Current approaches to anti-viral therapy (AVT) in the setting of liver transplantation are based on the use of pegylated interferon in combination with ribavirin (PegIFN/RBV). Attempts to clear HCV pretransplant have been successful in about 15-20% of the patients with genotype 1 infection and about 20-35% with genotype 3 [1], [2] Such patients usually have relatively lower MELD scores (<18) than many other patients listed for transplant. Despite this AVT is associated with an increased risk of serious bacterial infections [3]. Sustained viral response (SVR) pretransplant is associated with lack of viral recurrence post-transplant [1], [2] Early post-transplant AVT is not thought to be useful due to lack of efficacy and poor tolerability [4], [5]. The commencement of AVT is usually considered at about the 12-month mark based on protocol biopsies. Patients with either F2 or F1 with significant portal inflammation (stage to 2) are usually considered for AVT6.-8. SVRs in the range of 20-30% for patients with HCV genotype 1 (G1) and 40-50% for patients with HCV G3 are obtained [6], [7], [8]. SVR post-transplant has been linked to both donor and recipient IL28 polymorphisms [9], [10], [11]. Achievement of SVR in the post-transplant setting is associated with improved survival compared to patients who do not achieve an SVR [6], [7], [8].

Given the importance of viral clearance in the pre and post-transplant setting, such results have been thought to be somewhat unsatisfactory and the liver transplant community has been eagerly awaiting new anti-HCV therapies.

A brief summary of the new HCV therapies

Perhaps it is best to consider the new AVTs as first, second, and third "wave" therapies (Table 1). These new AVTs include direct antiviral agents (DAAs). The first DAA wave consists of therapy with the NS3/4A protease inhibitors (P.Is) boceprevir or telaprevir added to pegylated interferon and ribavirin [12], [13], [14], [15]. National registration bodies have recently approved these new agents. They are administered 3 times per day and are aimed against HCV G1. Added toxicities are considerable [12], [13], [14], [15]. SVRs are increased from 45-50% to 60-70% for treatment naïve patients.

The second wave consists of replacing boceprevir and telaprevir with second generation NS3/4A protease, HCV polymerase or NS5a inhibitors (summarized in [16]). These agents can be given daily, sometimes have additional genotype specificity but may also still have significant side effect profiles [17], [18], [19], [20], [21], [22], [23], [24], [25], [26], [27], [28], [29], [30], [31], [32], [33]. The next generation protease inhibitors in combination with PegIFN/RBV generally seem to have similar efficacy to the first wave new AVT [17], [18], [22], [24], [26], [28] although results with polymerase and NS5a inhibitors (plus PegIFN/RBV) have increased SVRs up to 90% [19], [21], [23], [25], [26], [29], [30], [31]. There is preliminary data that combinations of DAAs and PegIFN/RBV (so called quadruple therapy) may have very high SVRs (>95%) [20], [27], [28], [32].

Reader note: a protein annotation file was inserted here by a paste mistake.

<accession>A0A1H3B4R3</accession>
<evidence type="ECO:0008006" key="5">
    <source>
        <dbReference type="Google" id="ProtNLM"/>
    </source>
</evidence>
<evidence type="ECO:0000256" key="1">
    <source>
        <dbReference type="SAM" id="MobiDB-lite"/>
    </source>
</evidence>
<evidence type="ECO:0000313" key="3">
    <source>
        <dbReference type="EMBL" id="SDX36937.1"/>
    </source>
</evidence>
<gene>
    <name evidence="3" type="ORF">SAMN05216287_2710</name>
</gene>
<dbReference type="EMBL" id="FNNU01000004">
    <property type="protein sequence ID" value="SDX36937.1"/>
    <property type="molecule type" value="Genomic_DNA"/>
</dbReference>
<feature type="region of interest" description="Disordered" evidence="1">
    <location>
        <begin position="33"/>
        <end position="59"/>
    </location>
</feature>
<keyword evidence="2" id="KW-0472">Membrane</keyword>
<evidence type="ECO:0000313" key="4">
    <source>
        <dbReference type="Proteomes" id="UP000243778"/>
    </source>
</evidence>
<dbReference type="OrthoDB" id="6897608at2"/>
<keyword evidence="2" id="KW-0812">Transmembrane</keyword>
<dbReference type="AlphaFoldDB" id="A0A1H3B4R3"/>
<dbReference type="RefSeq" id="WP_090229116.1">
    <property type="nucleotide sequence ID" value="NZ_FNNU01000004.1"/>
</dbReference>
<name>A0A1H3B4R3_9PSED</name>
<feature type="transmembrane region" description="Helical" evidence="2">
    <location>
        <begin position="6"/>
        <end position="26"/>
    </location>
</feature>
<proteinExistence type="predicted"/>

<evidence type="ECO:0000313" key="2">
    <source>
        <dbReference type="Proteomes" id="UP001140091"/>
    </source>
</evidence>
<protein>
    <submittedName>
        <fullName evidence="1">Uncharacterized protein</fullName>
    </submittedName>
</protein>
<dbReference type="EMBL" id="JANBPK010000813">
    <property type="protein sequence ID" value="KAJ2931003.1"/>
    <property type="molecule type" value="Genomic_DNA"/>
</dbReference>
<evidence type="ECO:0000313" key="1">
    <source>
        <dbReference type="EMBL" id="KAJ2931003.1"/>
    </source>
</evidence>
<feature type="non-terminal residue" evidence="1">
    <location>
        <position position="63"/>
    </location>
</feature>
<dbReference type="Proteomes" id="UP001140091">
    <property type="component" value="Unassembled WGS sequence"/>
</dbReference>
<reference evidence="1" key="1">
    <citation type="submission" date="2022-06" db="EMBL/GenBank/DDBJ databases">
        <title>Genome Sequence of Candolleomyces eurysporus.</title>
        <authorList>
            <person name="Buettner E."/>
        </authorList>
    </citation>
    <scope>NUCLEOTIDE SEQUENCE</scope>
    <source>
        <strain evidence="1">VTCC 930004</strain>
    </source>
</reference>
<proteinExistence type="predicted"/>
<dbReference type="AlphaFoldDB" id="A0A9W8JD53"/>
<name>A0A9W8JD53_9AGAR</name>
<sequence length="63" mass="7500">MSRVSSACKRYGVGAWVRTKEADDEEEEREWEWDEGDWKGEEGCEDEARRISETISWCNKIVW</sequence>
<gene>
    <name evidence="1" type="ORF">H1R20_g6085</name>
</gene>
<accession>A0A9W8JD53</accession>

Despite some enthusiasm for the best of the second wave therapies, the third "wave" is likely to be the most significant and certainly the most exciting. This wave aims to replace interferon altogether. The regimes use DAAs in combination without interferon but sometimes with ribavirin e.g., a HCV NS5A polymerase inhibitor combined with second (or third generation) NS3/4 protease inhibitors or an NS5A inhibitor [31], [32], [33], [34], [35], [36]. One exciting regime just used a nucleoside polymerase inhibitor plus ribavirin [33]. This resulted in SVRs of 90-100% in treatment naïve G2/3 patients requiring only 3months of therapy with no recorded toxicity. However, the same regime applied to genotype 1 patients who were previously null responders to PegIFN/RBV, however, it seems disappointing with significant relapse rates [34]. An alternative regime of an NS5A inhibitor plus a polymerase inhibitor, given for only 3months led to an SVR of 90% in patients with HCV G1b who had previously been null responders to interferon [35]. It is generally thought that G1b is more sensitive to the DAAs and is associated with an enhanced resistance barrier. It is unclear whether ribavirin will remain an important agent in these new treatment regimens [20], [28], [37].

In summary, these "third wave" regimes are aimed to be non-genotype specific, taken once per day, have limited toxicities and taken for a short duration (as short as 3months). As mentioned, SVR is expected to be in 90% range. It should be noted, however, that many of these studies are at the proof of concept stage and have only been reported in small numbers of patients. Furthermore, these agents have not yet been used in patients with advanced liver disease and portal hypertension (see Table 2).